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New home. Zone 6. Looking for wall construction advice

Axelkeitz | Posted in General Questions on

Hello all! Long time reader first time poster. 

We are building a new home in western MT. 

My first ideas up until recently were: 
– LP board and batten siding
– ZIP sheathing on walls and roof 
– 2×6 walls
-1″ spray foam
– stabilized cellulose remaining cavity
– 1/2″ drywall. 

Recently I have been thinking of adding a 1/2″ polyiso in-between the ZIP and the 2x6s. 

I have read about moisture issues with this? Would that be a concern with the spray foam? 

My whole reason for wanting to add the polyiso is to reduce thermal bridging from the wall studs this improving the efficiency of the home. 

Will be heated and cooled with a ground source heat pump. 

We are on a budget as with any build. Adding 1/2″ polyiso only will add about $2200 to the bill. I fear if I go thicker I run into issues of window buck fitment problems, longer fasteners, and needing to fur out possibly? All adding expense. 

What do you guys think?

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  1. Axelkeitz | | #1

    After some research it seems EPS would be a better choice for exterior insulation in my climate? Would I be better off foregoing the spray foam on the 2x6 cavity and spending that money on exterior insulation?

    1. jollygreenshortguy | | #2

      It seems to me in terms of cost you'd save money and get superior results by going with EPS, outboard of your structural sheathing and foregoing the spray foam in the stud bays. You'll need to balance the EPS to cellulose ratio for your climate. I think you're in zone 6, so that would be about 40% insulation outboard. More is better. IRC 2021 calls for R10 continuous and R13 in the stud bays. Insulfoam makes an EPS that is R-5 per inch. So you could achieve it in 2".

      If you go the route of putting your insulation outside your sheathing you need to take some extra steps for your door and window penetrations. GBA has details for that, and there are lots of Q&A comments covering ways to do it.

      You can fit R13 insulation in a 2x4 wall. If your home is single story you could frame it with 2x4 at 24" oc and save some money. If it's 2 stories you'll need to go to 16" oc. Put the savings into extra labor on air sealing.

      Among foam insulations, closed cell spray foams are among the worst from an environmental perspective.

      Here are some interesting wall comparisons:
      2x4 framing @ 24" oc. R10 continous exterior insulation, R13 between studs. Whole wall insulation value is R-23.4

      2x8 framing @ 24" oc. NO exterior insulation. 7.25" of dense pack cellulose between studs (R3.8 per inch). Whole wall insulation value is R-23.4

      Both meet IRC 2021 requirements. You can achieve identical whole wall R values while foregoing the use of petroleum based insulations and avoiding the construction complications of exterior insulation.

      1. Axelkeitz | | #3

        What is the benefit of putting the insulation outside the sheathing as opposed to underneath the sheathing?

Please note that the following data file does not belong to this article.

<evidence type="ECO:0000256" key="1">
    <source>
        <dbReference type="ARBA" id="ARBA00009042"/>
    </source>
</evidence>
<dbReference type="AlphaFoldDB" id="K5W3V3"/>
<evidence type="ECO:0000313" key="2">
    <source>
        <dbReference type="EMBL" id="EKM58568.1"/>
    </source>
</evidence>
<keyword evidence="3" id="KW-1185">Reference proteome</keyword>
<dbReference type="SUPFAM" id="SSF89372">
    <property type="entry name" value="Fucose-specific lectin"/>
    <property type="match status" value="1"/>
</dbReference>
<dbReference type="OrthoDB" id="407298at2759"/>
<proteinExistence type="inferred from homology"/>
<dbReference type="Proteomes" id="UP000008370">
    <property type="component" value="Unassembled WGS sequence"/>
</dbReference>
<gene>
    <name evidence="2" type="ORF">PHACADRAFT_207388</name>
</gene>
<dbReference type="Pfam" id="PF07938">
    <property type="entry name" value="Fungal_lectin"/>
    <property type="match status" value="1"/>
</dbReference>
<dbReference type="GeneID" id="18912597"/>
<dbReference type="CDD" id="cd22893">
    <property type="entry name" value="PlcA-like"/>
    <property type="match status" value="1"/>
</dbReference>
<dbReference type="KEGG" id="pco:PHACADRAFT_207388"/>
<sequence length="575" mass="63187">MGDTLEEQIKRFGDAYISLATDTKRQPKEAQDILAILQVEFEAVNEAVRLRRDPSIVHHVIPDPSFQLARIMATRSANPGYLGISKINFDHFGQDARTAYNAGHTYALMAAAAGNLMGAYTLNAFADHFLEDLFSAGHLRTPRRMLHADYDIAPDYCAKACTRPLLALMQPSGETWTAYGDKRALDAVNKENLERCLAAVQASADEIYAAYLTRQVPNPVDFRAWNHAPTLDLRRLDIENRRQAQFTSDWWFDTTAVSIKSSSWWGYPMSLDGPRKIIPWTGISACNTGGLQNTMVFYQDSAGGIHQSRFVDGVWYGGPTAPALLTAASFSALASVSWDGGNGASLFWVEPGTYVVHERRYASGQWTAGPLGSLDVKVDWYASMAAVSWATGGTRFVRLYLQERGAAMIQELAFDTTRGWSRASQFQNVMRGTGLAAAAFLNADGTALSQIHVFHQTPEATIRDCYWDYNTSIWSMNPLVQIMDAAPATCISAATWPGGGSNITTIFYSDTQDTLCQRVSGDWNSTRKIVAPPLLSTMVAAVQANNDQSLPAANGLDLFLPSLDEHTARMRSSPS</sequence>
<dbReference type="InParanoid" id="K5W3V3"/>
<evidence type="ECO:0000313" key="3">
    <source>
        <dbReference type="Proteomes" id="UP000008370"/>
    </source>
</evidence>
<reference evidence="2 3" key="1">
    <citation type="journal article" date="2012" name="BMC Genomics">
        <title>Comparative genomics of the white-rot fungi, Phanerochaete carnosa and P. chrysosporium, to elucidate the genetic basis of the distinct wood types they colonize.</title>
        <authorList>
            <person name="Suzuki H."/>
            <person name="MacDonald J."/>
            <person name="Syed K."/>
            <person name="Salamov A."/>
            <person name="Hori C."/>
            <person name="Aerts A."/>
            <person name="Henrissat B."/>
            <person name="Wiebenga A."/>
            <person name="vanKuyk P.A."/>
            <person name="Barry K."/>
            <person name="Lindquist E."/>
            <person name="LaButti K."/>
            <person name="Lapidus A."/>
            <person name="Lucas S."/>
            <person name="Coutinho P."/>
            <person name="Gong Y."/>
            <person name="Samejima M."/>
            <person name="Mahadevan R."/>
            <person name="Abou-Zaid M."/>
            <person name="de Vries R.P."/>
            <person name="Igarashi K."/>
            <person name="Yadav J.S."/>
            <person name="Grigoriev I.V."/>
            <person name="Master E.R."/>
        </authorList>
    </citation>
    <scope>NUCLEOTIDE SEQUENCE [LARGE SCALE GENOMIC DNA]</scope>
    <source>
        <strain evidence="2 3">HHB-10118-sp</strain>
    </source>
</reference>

1. Expert Member
          MALCOLM TAYLOR | | #6


          - It keeps your sheathing warm, preventing it from accumulating moisture.
          - A direct connection between the studs and sheathing is much stronger in shear.

        2. matthew25 | | #10

          Absolutely agree with Malcolm, put the exterior rigid foam (if you end up using any) outside the sheathing and WRB.

        3. jollygreenshortguy | | #16

          Malcolm summarized it well and it's certainly an excellent solution.
          The only real drawback is that it can complicate the weather sealing of penetrations. Window and door installations can be a bit more complicated. SOME contractors understand this and have the experience to do it right and not overcharge for it. But it's my experience that a lot of contractors still haven't learned about it yet. So they may not do it right or they may overcharge to cover their perceived risk.

          I mentioned the options because I'm trying to find ways to reduce materials that have a higher greenhouse warming potential (GWP) and are more damaging to the environment in their sourcing. Cellulose fits the bill compared to all of the rigid foams. Of the rigid foams EPS remains the least damaging on both counts. So cellulose is my first choice and EPS is next. Unfortunately there aren't practical solutions for using cellulose outboard of the sheathing.

          1. matthew25 | | #17

            Please see Table 1 on pages 7 and 8 of this Efficiency Vermont study. EPS is not the lowest GWP rigid foam. People say that a lot on this website. I think it’s a common misconception. People also seem to think mineral wool is a low GWP product too.


          2. Expert Member
            Michael Maines | | #27

            Matthew, on that document I see that phenolic foam has lower GWP, but I just talked with a rep from the only company I know of that makes it, Kingspan, at the building conference in VT and they don't have any available and they haven't for the ten years or so that they have been promising it. Polyiso has a bit lower GWP than EPS but shouldn't be used where exposed to soil, and its typical foil facing can be a problem. XPS is an order of magnitude higher than those. What am I missing?